Thursday, 25 October 2018

CDK Depict on HTTPS

Just a quick post to say CDK Depict is now using HTTPS https://simolecule.com/cdkdepict/depict.html. The main reason for this was Blogger stopped allowing image links to HTTP resources. In general browsers are being more fussy about non HTTPS content.

I used LetsEncrypt that turned out to be very easy to configure with TomCat.

Step 1


Install the certbot utility and use it generate a certificate.

$ sudo certbot certonly

Step 2


Configure TomCat 8+ connectors. This used to be more complex on older TomCat servers with the need to generate a separate keystore. Editing $CATALINA_HOME/confg/server.xml we configure the base connected, redirectPort is changed from 8443 to 443 (and 8080 to 80).

<Connector port="80" protocol="HTTP/1.1"
           connectionTimeout="20000"
           redirectPort="443" />

We also configure SSL connector, using port 443, change to NIO based protocol (the default requires extra native library) org.apache.coyote.http2.Http2Protocol, and set the file paths to the .pem files generated by certbot.

<Connector port="443" 
           protocol="org.apache.coyote.http11.Http11NioProtocol"
           maxThreads="150" SSLEnabled="true" >
  <UpgradeProtocol className="org.apache.coyote.http2.Http2Protocol" />
  <SSLHostConfig>
    <Certificate certificateKeyFile="/etc/letsencrypt/live/www.simolecule.com/privkey.pem"
                 certificateFile="/etc/letsencrypt/live/www.simolecule.com/cert.pem"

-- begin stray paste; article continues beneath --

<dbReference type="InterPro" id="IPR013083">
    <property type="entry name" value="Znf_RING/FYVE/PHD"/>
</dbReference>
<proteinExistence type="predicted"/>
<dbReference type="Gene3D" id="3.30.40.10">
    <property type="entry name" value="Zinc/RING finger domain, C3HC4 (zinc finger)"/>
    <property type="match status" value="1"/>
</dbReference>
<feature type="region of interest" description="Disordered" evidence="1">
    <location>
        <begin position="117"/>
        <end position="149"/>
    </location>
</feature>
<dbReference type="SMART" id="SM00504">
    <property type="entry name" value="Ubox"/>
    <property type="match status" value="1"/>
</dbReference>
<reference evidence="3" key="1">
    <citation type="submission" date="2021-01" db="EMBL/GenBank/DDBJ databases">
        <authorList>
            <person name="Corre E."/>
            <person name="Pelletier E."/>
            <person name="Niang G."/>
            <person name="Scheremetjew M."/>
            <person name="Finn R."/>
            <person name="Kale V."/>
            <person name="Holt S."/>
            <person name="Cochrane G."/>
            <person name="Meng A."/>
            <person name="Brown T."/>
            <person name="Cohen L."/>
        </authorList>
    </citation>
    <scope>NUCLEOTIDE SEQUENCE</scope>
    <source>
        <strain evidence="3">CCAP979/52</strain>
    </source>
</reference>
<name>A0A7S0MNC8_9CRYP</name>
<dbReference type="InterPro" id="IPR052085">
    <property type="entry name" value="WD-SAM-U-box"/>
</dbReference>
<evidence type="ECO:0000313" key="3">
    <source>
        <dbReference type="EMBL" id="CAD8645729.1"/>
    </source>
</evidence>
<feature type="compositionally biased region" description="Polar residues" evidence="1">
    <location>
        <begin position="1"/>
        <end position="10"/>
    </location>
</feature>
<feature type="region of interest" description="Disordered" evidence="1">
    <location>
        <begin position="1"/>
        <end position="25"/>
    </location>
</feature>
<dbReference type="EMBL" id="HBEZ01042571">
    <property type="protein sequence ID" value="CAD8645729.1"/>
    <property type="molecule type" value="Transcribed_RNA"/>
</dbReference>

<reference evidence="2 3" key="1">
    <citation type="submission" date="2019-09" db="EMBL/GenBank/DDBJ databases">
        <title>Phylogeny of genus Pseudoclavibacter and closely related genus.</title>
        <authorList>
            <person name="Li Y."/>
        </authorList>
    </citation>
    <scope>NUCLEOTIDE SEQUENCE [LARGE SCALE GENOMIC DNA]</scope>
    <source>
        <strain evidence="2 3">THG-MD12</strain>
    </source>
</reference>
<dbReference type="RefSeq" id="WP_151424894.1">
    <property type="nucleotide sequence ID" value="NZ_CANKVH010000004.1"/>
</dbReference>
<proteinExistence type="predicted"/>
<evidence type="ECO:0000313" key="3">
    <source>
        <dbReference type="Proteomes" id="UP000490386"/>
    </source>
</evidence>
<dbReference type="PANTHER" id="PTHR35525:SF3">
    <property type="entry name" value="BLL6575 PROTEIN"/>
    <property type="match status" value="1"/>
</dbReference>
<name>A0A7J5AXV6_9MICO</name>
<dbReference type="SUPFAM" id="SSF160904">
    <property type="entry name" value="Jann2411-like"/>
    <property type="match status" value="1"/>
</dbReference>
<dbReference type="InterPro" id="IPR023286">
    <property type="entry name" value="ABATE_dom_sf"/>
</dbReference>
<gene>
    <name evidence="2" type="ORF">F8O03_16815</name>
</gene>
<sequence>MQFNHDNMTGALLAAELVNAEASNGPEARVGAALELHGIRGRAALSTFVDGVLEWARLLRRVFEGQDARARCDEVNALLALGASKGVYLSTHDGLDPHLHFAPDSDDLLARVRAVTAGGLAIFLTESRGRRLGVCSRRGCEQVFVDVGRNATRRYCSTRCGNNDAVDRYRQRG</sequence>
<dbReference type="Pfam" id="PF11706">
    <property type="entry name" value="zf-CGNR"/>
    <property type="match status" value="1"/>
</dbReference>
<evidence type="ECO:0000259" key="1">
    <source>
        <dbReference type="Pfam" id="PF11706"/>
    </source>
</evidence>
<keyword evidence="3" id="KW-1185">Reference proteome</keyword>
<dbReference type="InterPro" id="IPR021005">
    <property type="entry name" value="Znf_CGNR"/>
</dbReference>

certificateChainFile="/etc/letsencrypt/live/www.simolecule.com/chain.pem"
                 type="RSA" />
  </SSLHostConfig>
</Connector>       

Step 3 (optional)


If a client tries to visit the HTTP site we want to redirect them to HTTPS. To do this we edit $CATALINA_HOME/confg/web.xml adding this section to the end of the <web-app> block

<security-constraint>
  <web-resource-collection>
    <web-resource-name>Entire Application</web-resource-name>
    <url-pattern>/*</url-pattern>
  </web-resource-collection>
  <user-data-constraint>
    <transport-guarantee>CONFIDENTIAL</transport-guarantee>
  </user-data-constraint>
</security-constraint>

Monday, 22 October 2018

Bit packing for fast atom type assignment

Many cheminformatics algorithms perform some form of atom typing as their first step. The atom types you need and the granularity depend on the algorithm. At the core of all atom typing lies some form of decision tree, usually manifesting as a complex if-else cascade.

Using an elegant technique Roger showed me a few years ago, you can replace this if-else cascade with a table/switch lookup. This turns out to be very clean, easy to extend, and efficient. The technique relies on first computing a value that captures the bond environment around an atom and packing this in to a single value.

Here's what it looks like:
Algorithm 1
int btypes = atom.getImplicitHydrogenCount();
for (IBond bond : atom.bonds()) {
  switch (bond.getOrder()) {
    case SINGLE: btypes += 0x0001; break;
    case DOUBLE: btypes += 0x0010; break;
    case TRIPLE: btypes += 0x0100; break;
    default:     btypes += 0x1000; break;
  }
}

After the value btypes has been calculated (once for each atom) it contains the count of single, double, triple, and other bonds. We can inspect each of these counts individually my masking of the relevant bits or the entire value, for example:
Algorithm 2
switch (btypes) {
 case 0x004: // 4 single bonds, e.g. Sp3 carbon
  break;
 case 0x012: // 1 double bond, 2 single bonds e.g. Sp2 carbon
  break;
 case 0x020: // 2 double bonds e.g. Sp cumulated carbon
  break;
 case 0x101: // 1 triple bond, 1 single bond e.g. Sp triple bonded carbon
  break;
}